The Marathon Nurse
It seemed to be a simple way to get fit--tie on some running shoes and go.
Eighteen years ago, running worked well with Beth Henriksen's busy schedule as a nurse and mother of three. Exercise classes were too difficult to fit into her kids' schedules-between after-school sports and weekend lessons. "I figured if I wanted to work and if I had three children, I could run while they practiced," Henriksen says.
From that modest start, a marathon runner was born. And today, she wants to help others experience the joys of distance running by co-chairing for the third year the annual Mary Greeley Hope Run for Hospice, taking place this year on Saturday, June 19. Participants can choose either a 5K or 10K run, which raises money for the Israel Family Hospice House.
"Most runners reach a point where they want to give back," says Henriksen. "And there is a core group of runners who say, ‘I'll help you with your race if you help me with mine.'" Henriksen also volunteers with The Iowa Games cross country event, the local Run for the Roses arthritis fundraiser, Midnight Madness, and Four on the Fourth-a local 4-mile and 4K run at Ada Hayden Park to raise money for the Friendship Ark, an Ames home for people with developmental disabilities.
"You meet a lot of people running, so a lot of my friends are runners," Henriksen says. Runners also love to run as a group, and Henriksen has been a member of the Ames Area Running Club and Team Vardo, a local group.
Henriksen ran the half-mile and mile as a member of the track team at her Ogden, Iowa high school. When she graduated and got
married, however, she "basically didn't do anything for 17 years."
In the ‘80s, she participated in aerobics to help alleviate stress but the class times conflicted with her children's active schedules. So when her kids went off to soccer and other practices, she'd sneak in a quick workout.
"I'd give them a gym bag with their stuff in it and a key in the pocket so they could get back into the car if they needed to," Henriksen says. "Then I'd run a half-mile out, come back, check on them, run another half-mile out, come back, check on them." She'd manage to squeeze in a 2-mile run with each practice.
A Growing Addiction
Her daily distances grew (she now averages 6 to 7 miles a day) and she started entering 5K races. In her second race, she placed in her age group and was encouraged to continue competing.
Now she's completed 36 marathons, along with numerous 5K and 10K races, often traveling for combination vacations/marathon runs. She's completed the Boston Marathon five times, and her latest marathon took place in January in Phoenix, where she could soak up sunshine and take on the challenge of competition.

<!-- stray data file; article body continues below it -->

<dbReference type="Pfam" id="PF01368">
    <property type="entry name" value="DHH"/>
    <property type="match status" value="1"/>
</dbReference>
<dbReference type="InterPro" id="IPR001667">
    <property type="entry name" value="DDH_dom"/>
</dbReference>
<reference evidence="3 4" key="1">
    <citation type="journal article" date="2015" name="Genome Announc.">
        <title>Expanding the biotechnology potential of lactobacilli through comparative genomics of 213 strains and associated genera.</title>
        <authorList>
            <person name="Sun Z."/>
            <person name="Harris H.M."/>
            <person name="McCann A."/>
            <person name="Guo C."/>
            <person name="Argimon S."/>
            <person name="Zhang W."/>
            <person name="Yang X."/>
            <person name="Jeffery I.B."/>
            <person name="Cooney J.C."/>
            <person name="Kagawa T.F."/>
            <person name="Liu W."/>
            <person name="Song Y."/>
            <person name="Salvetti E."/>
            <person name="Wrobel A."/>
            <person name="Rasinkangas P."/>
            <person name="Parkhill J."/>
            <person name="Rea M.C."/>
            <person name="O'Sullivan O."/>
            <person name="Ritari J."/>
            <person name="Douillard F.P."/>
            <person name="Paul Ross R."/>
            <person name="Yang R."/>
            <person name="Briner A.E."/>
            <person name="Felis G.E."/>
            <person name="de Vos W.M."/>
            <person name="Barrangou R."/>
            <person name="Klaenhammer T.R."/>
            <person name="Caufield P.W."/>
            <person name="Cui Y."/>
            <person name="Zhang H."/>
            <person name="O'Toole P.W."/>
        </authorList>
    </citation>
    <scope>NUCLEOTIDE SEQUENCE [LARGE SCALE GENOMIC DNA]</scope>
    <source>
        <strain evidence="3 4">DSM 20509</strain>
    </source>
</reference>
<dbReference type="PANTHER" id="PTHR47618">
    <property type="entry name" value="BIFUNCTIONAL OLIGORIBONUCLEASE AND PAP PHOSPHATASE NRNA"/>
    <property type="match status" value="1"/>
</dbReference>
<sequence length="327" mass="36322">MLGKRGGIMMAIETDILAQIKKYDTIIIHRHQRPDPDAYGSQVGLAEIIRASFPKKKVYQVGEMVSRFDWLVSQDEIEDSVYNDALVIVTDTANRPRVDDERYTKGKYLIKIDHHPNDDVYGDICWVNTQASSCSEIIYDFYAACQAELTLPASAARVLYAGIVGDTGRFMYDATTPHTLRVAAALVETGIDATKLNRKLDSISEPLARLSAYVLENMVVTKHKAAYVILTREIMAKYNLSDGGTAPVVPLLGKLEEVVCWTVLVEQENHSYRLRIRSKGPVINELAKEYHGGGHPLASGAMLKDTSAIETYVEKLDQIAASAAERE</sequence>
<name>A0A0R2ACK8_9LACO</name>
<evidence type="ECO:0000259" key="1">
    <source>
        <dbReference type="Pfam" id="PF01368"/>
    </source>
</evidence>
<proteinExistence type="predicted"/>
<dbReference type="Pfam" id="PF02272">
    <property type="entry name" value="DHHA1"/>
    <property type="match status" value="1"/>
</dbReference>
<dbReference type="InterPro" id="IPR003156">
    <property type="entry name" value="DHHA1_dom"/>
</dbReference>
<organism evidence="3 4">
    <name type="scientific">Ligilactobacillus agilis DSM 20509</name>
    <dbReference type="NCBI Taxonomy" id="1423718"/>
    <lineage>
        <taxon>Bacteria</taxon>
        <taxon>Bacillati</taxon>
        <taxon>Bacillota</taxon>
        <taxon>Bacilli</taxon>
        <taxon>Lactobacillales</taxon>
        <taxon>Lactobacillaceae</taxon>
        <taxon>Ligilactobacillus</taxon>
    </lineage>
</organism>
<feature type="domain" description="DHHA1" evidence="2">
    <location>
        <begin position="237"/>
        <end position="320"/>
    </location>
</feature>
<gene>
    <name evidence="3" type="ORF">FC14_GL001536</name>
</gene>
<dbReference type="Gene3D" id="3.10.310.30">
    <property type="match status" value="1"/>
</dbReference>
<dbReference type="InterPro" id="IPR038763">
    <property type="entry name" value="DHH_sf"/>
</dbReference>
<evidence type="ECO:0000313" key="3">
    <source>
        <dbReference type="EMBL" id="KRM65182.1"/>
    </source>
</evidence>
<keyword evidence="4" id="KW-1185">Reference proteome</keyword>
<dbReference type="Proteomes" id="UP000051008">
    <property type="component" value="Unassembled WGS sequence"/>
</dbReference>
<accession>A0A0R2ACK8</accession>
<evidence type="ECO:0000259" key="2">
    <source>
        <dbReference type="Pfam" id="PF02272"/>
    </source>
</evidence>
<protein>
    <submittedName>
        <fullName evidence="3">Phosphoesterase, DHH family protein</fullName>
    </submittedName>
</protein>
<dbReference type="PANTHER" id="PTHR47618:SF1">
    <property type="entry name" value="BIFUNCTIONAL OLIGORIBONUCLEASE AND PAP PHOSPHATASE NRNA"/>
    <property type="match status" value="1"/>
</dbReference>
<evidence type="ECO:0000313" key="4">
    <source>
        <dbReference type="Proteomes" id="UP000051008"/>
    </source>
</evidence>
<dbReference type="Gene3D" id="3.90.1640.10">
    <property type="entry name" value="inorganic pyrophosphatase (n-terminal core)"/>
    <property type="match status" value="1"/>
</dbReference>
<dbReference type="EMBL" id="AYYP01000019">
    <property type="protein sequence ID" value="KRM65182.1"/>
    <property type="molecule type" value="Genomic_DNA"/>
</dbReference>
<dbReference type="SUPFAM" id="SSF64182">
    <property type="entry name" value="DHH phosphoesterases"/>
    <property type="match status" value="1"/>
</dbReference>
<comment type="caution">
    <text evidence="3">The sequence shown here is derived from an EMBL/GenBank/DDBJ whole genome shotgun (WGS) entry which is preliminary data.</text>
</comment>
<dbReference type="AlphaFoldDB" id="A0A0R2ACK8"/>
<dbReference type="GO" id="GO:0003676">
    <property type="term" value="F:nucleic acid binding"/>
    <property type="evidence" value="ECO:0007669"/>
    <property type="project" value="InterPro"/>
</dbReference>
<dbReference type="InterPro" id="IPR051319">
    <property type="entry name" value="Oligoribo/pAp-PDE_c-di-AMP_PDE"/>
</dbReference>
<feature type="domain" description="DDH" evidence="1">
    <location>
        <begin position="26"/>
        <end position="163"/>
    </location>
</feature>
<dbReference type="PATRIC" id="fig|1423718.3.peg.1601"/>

Family vacations include marathons, an indication to Henriksen that she's developed a healthy addiction to competitive running.
"It's ‘me' time," says Henriksen. As a mother, a wife and a nurse, she devotes most of her day to helping others. Running provides an opportunity to do something solely for herself, though lately it's also been a great excuse to exercise her new running buddy, a one-year-old pug-beagle mix, Nala.
"Nala has affected my running a lot, but she doesn't always affect my running for the better," Henriksen says, laughing. "With a dog, you have to stop and start a lot for the pee and the poop."
Running also helps Henriksen maintain excellent health. Her blood pressure and cholesterol are both at healthy levels. And her appearance mimics that of an ideal distance runner: small-boned, compact and very lean. "I never thought that I had that great an addiction to running until one day on vacation, I'd been playing some games with the kids, and I thought I was pretty relaxed," Henriksen says. "And my husband, Tom, said, ‘Tomorrow, we'll find you a place to run.'"
Henriksen assured him that she felt fine and very relaxed. "But apparently I wasn't as relaxed as I thought I was because he just said, "No, really. Tomorrow we'll find you a place to run," Henriksen says, laughing.
Henriksen realizes she's fortunate to continue to run into her 50s, an age when most runners have been sidelined by injuries. There have been a few very minor injuries, including a pulled hamstring during a race. "Basically, I've been lucky," Henriksen says. "I'm blessed with good genetics. I have good knees, good hips, and decent feet. And I have good cartilage."
Henriksen plans to run for years to come. Next year, when she turns 55, "I get to go into the next age group in races. It makes you actually look forward to getting older."